One Vision, One Life receives $331,025

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With the continued acts of violence in Pittsburgh’s Black community, such as the killing of a 5-year-old Northview Heights child asleep in his home or the two homicides in one night that occurred last week, there is a great need for anti-violence programs and more funding is what keeps them going.

Last week, One Vision One Life received the Edward Byrne Memorial Competitive Grant for its continued effort in violence prevention and reduction. The grant is for $331,025 over two years.

 

“This is great. The grant will help us to build upon our infrastructure, which is important. Now we can do things we need to do to make our program better,” said Richard Garland, executive director of One Vision One Life. “It will allow us to hire more people and tighten up things we are already doing in the community.”

The grant is a federal grant and part of the stimulus package. It was shared with 20 other organizations and will allow the compensation of three current community coordinators and the hiring of three additional ones.

One Vision One Life is a nonprofit organization that began in 2003 as a part of the Allegheny County Department of Human Services’ Violence Prevention, Reduction and Intervention initiative. The organization is known for their candlelight vigils that are held for those who have lost their lives to acts of violence, bringing awareness to this issue that is plaguing our community.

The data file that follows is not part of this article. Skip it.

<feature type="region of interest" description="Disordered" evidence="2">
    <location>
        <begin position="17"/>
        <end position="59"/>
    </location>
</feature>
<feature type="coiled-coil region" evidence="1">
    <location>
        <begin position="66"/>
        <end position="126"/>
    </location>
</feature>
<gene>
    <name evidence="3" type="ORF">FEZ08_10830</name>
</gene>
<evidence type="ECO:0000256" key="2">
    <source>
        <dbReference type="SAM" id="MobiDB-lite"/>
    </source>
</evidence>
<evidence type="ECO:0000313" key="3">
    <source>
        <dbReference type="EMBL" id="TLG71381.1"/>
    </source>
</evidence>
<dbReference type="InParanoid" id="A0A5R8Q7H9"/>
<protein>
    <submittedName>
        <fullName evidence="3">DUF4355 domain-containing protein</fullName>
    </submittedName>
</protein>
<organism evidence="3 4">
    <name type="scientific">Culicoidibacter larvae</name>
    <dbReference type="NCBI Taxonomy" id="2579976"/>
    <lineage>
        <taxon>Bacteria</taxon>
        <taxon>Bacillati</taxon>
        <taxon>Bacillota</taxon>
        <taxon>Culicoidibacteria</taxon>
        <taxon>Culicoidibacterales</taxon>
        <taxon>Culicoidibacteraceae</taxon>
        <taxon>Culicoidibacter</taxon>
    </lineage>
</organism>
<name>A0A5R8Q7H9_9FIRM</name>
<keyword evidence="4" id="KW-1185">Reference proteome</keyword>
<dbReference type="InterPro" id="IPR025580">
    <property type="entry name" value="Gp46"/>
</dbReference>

Marc Cherna, director of the Allegheny County Department of Human Services, says that the issue of violence is a serious one in our area and that the work that One Vision One Life is doing is good and they are making an impact in dealing with this important issue. He added some programs cannot do what they want to do due to a lack of funding. He is glad that One Vision One Life will be able to have the resources they need.

Not only is the organization proactive in its efforts to reduce violence by bringing awareness to the issue, but also with its efforts in prevention and intervention. The coordinators have cases where they keep in contact with individuals in areas where violence occurs. They talk to them and try to help them get the resources and tools needed to find jobs and housing.

“We help them to deal with their situations so that they will not turn to violence or situations that could lead to violence.” For example, they keep people from turning to drugs as a source of income, which is one of the leading causes of violent acts in our city.

“We have guys that are willing to give back and are making a contribution. They are guys that were once part of the problem, but are now becoming part of the solution, “ Garland said.

He said that although the number of violent crimes have been reduced over the years, “No matter what, one death is too many.”

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